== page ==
Q&A With 'Someone Not Really Her Mother's' Harriet Scott Chessman

So, in this sense, my research about Alzheimer's has been ongoing in an informal way for much of my life. Like so many of us, I've listened to story after story about people whose spouses or parents have had Alzheimer's. My own grandmother most likely had it, she certainly had senile dementia, and now my mother-in-law is in the early stages. I've had dozens of conversations with people whose memory fades in and out in ways that are disconcerting and sometimes saddening.

In addition, I've read some excellent books and articles about Alzheimer's or related dementias. Michael Ignatiev's memoir "Scar Tissue," for instance, offers a son's perception of his mother's fading into Alzheimer's. Jonathan Franzen has written movingly about his father's dementia in an essay published in "The New Yorker," and he's offered an intricate and beautiful portrait of a fictional father with Parkinson's, in his novel "The Corrections."

I also read as much as I could about the medical side of Alzheimer's. Yet, in a larger way, I hope to suggest in this novel that Alzheimer's can be understood as a metaphor about a cultural form of memory loss. My story includes a wider contemplation of our tendency as a culture to wish to forget, to ignore history, to live in the present and future tense, with little reference to the past.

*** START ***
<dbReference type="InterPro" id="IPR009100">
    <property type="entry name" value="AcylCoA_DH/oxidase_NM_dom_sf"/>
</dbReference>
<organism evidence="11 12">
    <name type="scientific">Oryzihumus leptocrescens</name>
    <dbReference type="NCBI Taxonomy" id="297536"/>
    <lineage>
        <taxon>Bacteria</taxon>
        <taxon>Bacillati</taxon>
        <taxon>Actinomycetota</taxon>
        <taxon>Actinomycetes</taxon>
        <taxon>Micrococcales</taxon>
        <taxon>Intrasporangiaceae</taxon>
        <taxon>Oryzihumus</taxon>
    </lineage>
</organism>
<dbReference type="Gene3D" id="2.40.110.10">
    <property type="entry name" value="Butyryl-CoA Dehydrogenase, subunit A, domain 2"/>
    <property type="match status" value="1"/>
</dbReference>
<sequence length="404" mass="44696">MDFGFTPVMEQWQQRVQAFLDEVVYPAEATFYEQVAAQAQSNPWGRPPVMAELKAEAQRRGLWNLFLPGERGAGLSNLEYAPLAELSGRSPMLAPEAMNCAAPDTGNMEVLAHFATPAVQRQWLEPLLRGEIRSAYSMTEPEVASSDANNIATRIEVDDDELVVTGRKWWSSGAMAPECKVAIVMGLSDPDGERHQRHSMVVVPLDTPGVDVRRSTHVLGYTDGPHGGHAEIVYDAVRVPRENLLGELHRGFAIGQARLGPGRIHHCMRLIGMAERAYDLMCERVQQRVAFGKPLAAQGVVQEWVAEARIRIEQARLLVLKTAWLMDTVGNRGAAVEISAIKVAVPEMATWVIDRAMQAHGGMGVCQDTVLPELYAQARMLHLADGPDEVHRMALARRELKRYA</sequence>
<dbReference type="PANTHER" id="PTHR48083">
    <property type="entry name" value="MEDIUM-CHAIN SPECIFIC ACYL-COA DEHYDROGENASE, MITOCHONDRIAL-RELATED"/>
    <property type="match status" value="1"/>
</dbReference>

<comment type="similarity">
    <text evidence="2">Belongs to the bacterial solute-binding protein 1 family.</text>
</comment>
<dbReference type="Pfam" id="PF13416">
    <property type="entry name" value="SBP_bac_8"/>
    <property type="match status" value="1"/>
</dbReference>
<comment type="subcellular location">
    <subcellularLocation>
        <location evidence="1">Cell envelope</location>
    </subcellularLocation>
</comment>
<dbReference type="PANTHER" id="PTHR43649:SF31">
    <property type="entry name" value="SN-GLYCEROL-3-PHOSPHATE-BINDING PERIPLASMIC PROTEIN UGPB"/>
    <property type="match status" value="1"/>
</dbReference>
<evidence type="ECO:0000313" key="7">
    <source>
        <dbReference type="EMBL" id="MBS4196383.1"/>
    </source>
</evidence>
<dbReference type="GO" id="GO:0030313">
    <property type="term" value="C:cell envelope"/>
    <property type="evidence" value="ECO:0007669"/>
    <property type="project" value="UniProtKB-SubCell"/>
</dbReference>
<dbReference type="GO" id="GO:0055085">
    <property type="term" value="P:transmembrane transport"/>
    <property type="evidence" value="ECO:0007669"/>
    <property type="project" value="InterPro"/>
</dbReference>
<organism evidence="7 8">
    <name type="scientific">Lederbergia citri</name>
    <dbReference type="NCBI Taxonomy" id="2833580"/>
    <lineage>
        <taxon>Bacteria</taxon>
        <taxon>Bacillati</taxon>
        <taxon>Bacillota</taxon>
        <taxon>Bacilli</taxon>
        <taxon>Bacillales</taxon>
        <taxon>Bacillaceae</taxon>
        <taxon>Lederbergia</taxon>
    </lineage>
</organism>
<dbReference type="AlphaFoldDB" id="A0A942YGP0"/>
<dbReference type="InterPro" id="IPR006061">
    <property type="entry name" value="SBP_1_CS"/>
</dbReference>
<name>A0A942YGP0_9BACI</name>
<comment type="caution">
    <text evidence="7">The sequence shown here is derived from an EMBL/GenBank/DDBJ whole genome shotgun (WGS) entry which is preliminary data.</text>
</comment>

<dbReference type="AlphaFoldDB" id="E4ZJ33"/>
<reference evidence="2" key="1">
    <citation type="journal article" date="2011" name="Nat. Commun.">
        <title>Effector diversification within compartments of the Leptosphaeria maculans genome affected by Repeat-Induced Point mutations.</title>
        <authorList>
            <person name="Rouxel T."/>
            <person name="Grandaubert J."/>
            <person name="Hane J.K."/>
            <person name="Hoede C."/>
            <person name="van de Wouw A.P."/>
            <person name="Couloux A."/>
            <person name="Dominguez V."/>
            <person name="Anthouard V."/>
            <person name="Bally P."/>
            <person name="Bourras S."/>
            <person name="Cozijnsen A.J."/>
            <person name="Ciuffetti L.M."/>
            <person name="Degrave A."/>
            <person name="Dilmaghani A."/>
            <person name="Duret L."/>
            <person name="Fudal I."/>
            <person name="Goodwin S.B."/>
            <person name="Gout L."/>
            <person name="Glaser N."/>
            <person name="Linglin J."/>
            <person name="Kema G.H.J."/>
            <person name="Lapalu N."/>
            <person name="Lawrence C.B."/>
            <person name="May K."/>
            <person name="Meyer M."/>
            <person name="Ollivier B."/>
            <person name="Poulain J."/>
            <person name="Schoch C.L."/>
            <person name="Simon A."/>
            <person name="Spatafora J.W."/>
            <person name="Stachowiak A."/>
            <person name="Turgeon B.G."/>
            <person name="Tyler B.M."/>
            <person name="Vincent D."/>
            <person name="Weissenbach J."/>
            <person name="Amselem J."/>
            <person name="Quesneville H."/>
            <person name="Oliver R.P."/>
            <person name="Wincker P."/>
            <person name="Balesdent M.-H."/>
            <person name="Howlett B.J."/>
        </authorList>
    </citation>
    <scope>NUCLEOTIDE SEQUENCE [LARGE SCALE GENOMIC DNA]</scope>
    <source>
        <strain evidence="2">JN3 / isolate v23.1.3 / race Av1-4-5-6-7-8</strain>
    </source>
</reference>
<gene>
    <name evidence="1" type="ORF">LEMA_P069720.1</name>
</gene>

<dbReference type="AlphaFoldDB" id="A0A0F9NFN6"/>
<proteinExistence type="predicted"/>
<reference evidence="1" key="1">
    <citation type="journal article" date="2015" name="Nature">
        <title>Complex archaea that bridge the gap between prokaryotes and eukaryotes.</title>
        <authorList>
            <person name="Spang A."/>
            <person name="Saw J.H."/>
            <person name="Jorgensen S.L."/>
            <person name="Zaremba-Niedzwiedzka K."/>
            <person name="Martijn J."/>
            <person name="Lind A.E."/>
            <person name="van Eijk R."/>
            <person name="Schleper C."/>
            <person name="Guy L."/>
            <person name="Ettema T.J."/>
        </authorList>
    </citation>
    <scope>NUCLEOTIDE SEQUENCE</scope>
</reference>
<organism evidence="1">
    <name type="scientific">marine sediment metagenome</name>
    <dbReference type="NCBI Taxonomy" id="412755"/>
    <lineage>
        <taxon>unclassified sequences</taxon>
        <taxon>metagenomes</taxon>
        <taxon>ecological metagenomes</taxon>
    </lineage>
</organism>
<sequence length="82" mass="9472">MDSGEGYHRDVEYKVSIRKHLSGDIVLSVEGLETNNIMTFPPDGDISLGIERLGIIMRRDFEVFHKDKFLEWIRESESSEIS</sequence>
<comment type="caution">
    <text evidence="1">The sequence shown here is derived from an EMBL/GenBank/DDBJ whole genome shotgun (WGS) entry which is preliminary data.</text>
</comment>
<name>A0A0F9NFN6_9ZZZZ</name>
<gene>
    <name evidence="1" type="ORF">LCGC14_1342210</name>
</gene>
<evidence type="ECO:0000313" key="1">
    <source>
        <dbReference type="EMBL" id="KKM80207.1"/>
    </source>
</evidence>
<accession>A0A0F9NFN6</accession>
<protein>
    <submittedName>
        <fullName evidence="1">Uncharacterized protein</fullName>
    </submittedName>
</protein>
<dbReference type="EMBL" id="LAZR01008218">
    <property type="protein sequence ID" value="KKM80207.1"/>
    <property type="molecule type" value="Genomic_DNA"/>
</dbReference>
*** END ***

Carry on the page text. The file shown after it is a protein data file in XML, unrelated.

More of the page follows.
I think I decided to make my character Hannah Jewish and European partly because the question of remembering comes into vivid relief when what's at issue is something as monumental and terrifying as the Shoah.

The twentieth century, so modern and enlightened in certain ways, has been terrifyingly immoral too, as I'm afraid the twenty-first century promises to be as well, with brutal wars and continuing nationalistic schemes of "ethnic cleansing."

To think of a nation being "cleansed" a frightening word in its own right, of whole huge groups of people, this is part of the insanity of living in the world now. Hannah's urge to forget is our own. We need the courage and passion of figures like Ida, who won't allow the forgetting to continue, who stand up in outrage and protest, and who can envision the kind of genuine cleansing that comes with accurate memory.

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